Step into my studio and let me show you an easy way to create a new painting using collage and paint. Text of the tutorial follows. Continue reading
Today our power, water, phone and internet was restored after a long 4 days. At this moment I feel a deep appreciation for all those things that I usually take for granted!
The tropical storm Arthur also bumped my art show opening to this Saturday July 12 from 2 -4 pm. I will also be present in the Gallery on Sunday July 20 from 2 -4 and the Shambala Art Group of Annapolis will have an opening in the larger gallery on that day. The show continues until July 23.
This post is a debut of the 8 paintings that I created for my show Fairy Tales and Transformation , followed by images of each painting.
Why Fairy Tales?
Last winter I created a piece for the Fairy Tales and Fables show in Bear River – I was reluctant at first, because I usually don’t like to work to a theme. I prefer to paint what inspires me in the moment. Working in collage with a story was a huge departure from plein air painting.
I enjoyed the challenge and wanted to explore the theme and technique further so I created this series to fit into this space in the Mym Gallery at Artsplace / ARCAC.
I’ve always loved myths and fairy tales and I have wonderful memories of being read them by both my parents. In turn I spent many summers reading legends and fairy tales to our children on camping trips. What can be more thrilling than to read a dark Grimm Brothers’ tale than in an evening forest setting?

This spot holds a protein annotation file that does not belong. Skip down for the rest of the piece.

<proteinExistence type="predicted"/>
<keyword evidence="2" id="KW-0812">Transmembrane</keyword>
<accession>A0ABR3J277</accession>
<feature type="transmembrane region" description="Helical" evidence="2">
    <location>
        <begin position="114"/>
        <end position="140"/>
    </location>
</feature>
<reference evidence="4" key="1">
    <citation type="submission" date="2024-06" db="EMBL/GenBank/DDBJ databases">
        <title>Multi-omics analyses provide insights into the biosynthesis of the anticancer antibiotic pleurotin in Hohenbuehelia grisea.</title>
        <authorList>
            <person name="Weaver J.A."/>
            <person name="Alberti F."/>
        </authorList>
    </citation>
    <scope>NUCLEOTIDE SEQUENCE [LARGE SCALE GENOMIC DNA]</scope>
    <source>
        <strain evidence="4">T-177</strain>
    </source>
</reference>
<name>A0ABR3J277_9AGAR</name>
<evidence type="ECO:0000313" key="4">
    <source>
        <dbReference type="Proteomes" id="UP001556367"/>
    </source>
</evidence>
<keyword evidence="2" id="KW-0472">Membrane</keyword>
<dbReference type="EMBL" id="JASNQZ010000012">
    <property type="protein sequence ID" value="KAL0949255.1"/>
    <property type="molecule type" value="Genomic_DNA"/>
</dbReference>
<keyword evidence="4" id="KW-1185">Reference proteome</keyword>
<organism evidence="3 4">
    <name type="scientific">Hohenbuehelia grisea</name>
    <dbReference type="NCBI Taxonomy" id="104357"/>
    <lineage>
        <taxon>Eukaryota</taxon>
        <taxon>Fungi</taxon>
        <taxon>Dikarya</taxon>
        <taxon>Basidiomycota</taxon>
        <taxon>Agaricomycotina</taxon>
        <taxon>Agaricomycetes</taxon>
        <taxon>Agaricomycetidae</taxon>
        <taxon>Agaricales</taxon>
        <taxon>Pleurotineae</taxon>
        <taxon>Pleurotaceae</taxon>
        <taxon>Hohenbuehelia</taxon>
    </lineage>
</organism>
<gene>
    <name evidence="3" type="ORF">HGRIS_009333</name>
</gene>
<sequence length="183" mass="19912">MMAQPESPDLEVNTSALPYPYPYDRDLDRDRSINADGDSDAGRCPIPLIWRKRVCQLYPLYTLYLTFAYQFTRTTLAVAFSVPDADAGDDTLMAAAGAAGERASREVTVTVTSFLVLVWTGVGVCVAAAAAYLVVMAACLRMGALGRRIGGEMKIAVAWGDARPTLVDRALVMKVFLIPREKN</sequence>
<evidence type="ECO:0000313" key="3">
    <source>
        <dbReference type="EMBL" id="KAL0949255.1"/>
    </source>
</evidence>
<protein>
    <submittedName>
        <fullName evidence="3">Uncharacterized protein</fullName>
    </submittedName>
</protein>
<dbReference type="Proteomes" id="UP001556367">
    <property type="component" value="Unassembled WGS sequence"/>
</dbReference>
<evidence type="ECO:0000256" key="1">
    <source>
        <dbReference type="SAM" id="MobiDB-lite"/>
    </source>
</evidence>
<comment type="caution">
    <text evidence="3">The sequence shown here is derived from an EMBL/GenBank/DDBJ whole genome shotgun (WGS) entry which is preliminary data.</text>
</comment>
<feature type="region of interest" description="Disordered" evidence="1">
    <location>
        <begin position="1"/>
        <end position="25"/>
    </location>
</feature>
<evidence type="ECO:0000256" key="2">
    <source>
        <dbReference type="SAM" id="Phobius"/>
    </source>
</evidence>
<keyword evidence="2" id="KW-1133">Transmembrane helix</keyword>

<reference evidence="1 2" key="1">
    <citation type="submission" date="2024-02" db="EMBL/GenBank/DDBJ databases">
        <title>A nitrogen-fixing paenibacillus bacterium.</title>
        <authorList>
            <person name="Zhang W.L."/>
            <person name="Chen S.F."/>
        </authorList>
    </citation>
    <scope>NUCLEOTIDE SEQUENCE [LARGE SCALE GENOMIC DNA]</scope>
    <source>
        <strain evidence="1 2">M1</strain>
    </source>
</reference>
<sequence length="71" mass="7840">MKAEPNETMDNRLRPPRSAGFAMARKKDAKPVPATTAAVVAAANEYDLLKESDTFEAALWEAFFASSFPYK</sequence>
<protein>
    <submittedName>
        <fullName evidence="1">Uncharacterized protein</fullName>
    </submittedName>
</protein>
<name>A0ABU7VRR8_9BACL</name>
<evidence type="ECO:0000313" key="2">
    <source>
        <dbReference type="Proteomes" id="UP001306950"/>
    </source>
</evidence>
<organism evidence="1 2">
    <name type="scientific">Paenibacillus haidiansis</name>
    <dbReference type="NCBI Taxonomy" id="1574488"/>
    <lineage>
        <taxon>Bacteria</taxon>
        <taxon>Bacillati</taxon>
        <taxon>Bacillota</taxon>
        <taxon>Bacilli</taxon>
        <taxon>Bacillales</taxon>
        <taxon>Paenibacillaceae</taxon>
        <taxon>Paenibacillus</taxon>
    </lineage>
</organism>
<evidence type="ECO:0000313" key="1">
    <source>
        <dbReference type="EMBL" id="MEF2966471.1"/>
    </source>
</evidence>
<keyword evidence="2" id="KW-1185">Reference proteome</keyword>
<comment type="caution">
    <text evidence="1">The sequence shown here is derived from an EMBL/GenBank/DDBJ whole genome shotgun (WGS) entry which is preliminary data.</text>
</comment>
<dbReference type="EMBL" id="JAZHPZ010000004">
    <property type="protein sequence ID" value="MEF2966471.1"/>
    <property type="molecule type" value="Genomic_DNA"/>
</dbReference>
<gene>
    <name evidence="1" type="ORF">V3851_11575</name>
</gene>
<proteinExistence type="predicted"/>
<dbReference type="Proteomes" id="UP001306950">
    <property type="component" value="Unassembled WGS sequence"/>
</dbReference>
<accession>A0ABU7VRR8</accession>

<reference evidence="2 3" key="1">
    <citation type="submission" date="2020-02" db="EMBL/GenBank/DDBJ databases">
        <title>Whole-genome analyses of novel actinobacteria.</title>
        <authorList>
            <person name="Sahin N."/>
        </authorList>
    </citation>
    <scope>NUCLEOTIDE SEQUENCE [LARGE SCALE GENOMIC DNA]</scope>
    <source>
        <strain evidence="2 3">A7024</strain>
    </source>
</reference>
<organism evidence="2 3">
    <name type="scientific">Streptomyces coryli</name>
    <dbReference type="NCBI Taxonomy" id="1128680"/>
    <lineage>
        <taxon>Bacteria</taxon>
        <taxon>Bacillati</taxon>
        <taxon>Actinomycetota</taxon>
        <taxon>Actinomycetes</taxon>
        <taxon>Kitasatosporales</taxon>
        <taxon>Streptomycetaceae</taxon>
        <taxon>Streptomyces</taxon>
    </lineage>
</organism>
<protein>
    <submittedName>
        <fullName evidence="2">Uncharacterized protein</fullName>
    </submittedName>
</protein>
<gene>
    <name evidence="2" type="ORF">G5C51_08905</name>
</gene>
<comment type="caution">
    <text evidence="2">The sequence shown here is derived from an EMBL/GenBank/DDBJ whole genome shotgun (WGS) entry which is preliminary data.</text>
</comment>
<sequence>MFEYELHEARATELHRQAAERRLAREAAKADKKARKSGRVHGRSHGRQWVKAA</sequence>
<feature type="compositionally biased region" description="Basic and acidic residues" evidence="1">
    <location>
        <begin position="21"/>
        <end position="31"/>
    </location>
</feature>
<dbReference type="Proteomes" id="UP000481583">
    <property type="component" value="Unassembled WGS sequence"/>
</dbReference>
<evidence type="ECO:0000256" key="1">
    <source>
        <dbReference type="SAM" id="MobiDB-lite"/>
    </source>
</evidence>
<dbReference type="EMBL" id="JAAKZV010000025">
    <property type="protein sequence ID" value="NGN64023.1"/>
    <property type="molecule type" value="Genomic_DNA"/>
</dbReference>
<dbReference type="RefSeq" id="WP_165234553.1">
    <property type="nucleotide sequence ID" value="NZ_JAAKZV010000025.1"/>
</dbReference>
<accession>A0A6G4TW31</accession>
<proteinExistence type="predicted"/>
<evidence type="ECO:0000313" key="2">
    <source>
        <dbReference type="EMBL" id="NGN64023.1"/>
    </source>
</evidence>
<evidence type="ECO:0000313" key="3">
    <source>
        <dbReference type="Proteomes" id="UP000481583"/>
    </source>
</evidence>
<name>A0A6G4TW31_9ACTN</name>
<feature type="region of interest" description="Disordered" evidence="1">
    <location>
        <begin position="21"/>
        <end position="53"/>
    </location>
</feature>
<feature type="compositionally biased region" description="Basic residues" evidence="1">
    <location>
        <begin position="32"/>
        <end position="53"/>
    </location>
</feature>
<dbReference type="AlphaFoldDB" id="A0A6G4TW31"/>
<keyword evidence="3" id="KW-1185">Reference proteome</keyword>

And dark they are! Coming back to these stories now, I see how horrendous the circumstances were for the young heroines in these stories. They endure and transcend injustices such as abduction, confinement, loss of family and isolation. All are liberated from their situations with help from princes, sparrows and woodcutters and magic and are transformed forever.
My ‘painting materials’ are collaged pieces of my watercolours. Like the young heroines in these stories, they are transformed in my studio to tell this visual story.
The archival watercolour paper pieces are glued onto cradleboard that has a birch plywood top and basswood frame. Three coats of acrylic matt varnish seal and protect each painting.
The larger paintings (16” x 16”) are $450.
The two smaller paintings (12” x 12”) are $300.
I welcome creative payment plans – please contact me at email@example.com
Please note that the show opening is postponed until Saturday July 12, 2-4pm due to the power outage.
I’m very excited about the new body of work I’m creating.
Fairy tales is the theme and I’ve been immersed in them – reading them again, listening to them online, falling asleep with my heroine young women in my head (Rapunzel, Red Riding Hood, Thumbelina).
Without realizing it, I chose tales that featured young women – all overcoming challenges like confinement, sexual assault, loss of family and isolation. All are transformed in the process and emerge stronger. My ‘painting materials’ were old watercolours of mine — mostly from my former life in Toronto. They are transformed in my studio to tell this visual story.
I began this journey with a group show in Bear River organized by Ken Flett. The theme was Fairy Tales and I reluctantly agreed to create a piece. I don’t usually work to themes, preferring to paint what inspires me at the moment. It was a fun challenge to paint to theme and to explore collage as a way to paint.